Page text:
In 2016, Daryl Morey hired Mike D’Antoni as head coach. It was a match made in heaven, as Morey believed that three-pointers, layups, and free throws were the most efficient shots to take. D’Antoni? Did someone say three-pointers? Three-coooooola. The Rockets improved from 41-41 in 2015 to 55-27 with D’Antonio at the helm. They blitzed the league with 115.3 points per game, just 0.6 fewer than the vaunted Golden State Warriors. They hoisted up an absurd 40.3 three-pointers a game and made a league-high 14.4. Then the playoffs happened. After disposing of the Oklahoma City Thunder, D’Antoni and Morey were bested by Greg Popovich. Pop did not figure out the magic formula to shut down the Rockets O. What he did do was disrupt the rhythm and force the Rockets to do what they were most uncomfortable doing: shoot the midrange. Pop would use Kawhi Leonard to chase James Harden all over the court and plant Pau Gasol in the middle of the lane. The other three players would be paparrazi and follow their subjects wherever they went. As a result, three-pointers, layups, and free throws were defended. Everything in the midrange was conceded. Result? Spurs 4. Rockets 2. There was only one option to pursue. Better Call Paul, as in

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The Player Rater is a tool to evaluate the performance of a player with only one number. This is not a perfect tool and will not guarantee victory in fantasy, but this is useful to help improve and evaluate your team.

In each category of scoring, a number is calculated to represent the average total in that category. If a player has the average, his rating in that category is 0.00. The numbers represent how much a player is above or below the average.

If the rating is positive, that player is an above-average fantasy player in that category. If the rating is negative that player is below-average. The sum of all ratings in each category gives us a number (the PR), and then we rank the players accordingly.

I have not included turnovers, as the evaluation in PR is very controversial in my opinion, so if you’re in a league with turnovers, you must keep in mind this.

If you have any question let me know.

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For most things in life, more is better. More digits and commas in your bank account is good. When walking down a dark alley, more companions by your side is beneficial. Having more points than an opponent in any competition is usually optimal. For E’Twaun Moore of the New Orleans Pelicans, though, less has been Moore.  In November, Moore was averaging 29.4 minutes per game. So far in December, he’s averaging 37.5 minutes per game. But Son! You said that less is Moore. Patience my grasshoppers. In November, Alvin Gentry had a pretty deep rotation. Nine players were playing over 15 mpg. In December, that number has dropped to seven. See? Less is Moore. Now, what happens when AD can’t play due to injury (shocker)? Three players get 40+ minutes, with another one at 39. Last night against the Houston Rockets, Moore played 42 minutes and went:

PTS REB AST STL BLK TOV 3PT FG FT
 36 3 3 0 0 3 6/8 15/20 0

The 36 points were a career-high and he’s not going to shoot 75% from the field every night. With that said, he’s scored in double digits in seven of the last eight games and, as mentioned above, he’s been playing a ton of minutes. With teams focused on Boogie, Rondo, Holiday, and AD (when he plays), Moore is going to get a ton of open looks. Translation: LESS defensive attention equals MOORE points.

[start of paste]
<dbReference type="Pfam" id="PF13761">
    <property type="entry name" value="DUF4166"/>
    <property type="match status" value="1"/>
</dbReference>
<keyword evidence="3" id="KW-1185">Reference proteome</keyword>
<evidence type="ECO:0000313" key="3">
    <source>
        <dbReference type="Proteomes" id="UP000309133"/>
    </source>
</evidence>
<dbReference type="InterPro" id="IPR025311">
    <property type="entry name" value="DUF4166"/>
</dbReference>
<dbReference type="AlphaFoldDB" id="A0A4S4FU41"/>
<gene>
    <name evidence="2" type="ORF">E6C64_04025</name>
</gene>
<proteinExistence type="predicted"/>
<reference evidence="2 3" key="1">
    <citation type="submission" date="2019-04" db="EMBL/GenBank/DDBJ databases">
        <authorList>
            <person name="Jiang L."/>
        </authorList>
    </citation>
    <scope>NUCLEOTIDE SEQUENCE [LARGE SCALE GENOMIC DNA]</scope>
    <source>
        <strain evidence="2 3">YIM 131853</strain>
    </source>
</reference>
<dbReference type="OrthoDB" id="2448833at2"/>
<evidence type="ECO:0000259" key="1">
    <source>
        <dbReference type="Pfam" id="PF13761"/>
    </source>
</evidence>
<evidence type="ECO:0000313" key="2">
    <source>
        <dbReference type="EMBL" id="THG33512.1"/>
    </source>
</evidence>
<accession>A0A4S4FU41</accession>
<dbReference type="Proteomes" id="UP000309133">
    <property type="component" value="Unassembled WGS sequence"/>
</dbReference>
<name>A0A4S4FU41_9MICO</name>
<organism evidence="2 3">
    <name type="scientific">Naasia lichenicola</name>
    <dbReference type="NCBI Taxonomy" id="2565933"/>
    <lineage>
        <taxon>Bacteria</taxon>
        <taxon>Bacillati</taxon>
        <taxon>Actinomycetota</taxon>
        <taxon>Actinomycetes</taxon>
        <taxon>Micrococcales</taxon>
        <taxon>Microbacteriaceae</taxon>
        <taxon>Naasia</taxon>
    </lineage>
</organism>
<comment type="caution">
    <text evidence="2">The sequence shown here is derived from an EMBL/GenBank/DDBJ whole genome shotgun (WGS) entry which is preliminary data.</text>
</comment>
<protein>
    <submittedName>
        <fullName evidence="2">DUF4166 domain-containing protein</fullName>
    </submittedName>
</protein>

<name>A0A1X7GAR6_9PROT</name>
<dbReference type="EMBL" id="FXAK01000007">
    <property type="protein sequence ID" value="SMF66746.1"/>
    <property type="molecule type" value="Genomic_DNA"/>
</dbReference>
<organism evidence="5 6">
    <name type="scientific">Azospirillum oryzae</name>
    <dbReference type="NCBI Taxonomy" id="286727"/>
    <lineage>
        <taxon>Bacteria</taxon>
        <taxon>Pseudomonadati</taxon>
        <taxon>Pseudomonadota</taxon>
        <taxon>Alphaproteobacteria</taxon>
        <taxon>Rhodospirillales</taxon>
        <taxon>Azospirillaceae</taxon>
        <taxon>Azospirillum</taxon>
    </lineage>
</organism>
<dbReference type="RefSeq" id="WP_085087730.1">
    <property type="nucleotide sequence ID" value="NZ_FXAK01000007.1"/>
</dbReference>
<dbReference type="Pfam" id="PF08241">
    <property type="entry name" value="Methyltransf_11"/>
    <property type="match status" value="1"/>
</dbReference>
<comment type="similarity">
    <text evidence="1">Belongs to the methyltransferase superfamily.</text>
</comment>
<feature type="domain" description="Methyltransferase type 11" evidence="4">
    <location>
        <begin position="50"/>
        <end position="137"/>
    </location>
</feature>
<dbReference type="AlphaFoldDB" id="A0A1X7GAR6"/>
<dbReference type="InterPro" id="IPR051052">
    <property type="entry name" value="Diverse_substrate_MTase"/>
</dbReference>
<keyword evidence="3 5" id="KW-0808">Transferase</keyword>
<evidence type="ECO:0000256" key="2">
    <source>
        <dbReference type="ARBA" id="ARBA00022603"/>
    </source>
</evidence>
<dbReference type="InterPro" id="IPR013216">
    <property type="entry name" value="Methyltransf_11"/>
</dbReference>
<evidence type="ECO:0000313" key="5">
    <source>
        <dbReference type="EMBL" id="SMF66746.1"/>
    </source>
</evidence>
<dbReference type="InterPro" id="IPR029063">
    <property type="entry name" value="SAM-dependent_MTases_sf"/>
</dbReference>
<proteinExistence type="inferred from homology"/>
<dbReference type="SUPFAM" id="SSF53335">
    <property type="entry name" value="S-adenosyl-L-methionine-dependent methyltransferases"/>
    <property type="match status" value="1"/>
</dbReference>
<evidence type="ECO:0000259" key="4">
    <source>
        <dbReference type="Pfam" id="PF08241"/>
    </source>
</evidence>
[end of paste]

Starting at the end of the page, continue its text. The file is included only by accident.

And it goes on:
Here’s what else I saw last night:

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In all walks of life, we yearn for predictability. How long will the commute take? Is it going to rain tomorrow? Will the Big One occur tomorrow (I live in Cali)? What if we could predict the stats for every player on a nightly basis? That would be a good thing, right? Ever do a fantasy draft in NBA 2K or Madden against the computer? How about a fantasy basketball mock draft against the AI? What if your significant other did the exact same routine under the sheets every single time? Life would get boring and mundane. Imagine a world with no surprises. Imagine a world with no highs and lows. Just a living flat line. Fantasy sports would become an efficient market with everyone valuing players the same. I bring all this up because Victor Oladipo‘s career has been anything but predictable. Selected by the Orlando Magic with the second overall pick in the 2013 NBA Draft, greatness was expected. And why not? At 6’ 4″ 210 pounds with a 42″ vertical jump, Oladipo had the physcial tools. Judging from his production at Indiana University, he also had the skills. But then life happened. After three seasons in Orlando, the team traded him to Oklahoma City. After one season in OKC, he was shipped off to Indiana for Paul George. Maybe he wasn’t ready. Maybe he didn’t gel with his teammates. There are so many factors to consider, but one thing is certain: He’s found a home with the Pacers. Oladipo is scoring almost eight more points than last year on four more shot attempts, the shooting percentage has increased substantially (from both the suburbs and downtown), the rebounds are up, assists are up, steals are up, and blocks are up. I guess I could’ve just said every statistical category has improved, but I like the dramatic effect of spelling everything out. He’s the 14th overall player right now!!! Anyways, yesterday against the Nuggets, Oladipo played 45 minutes in an OT game and went: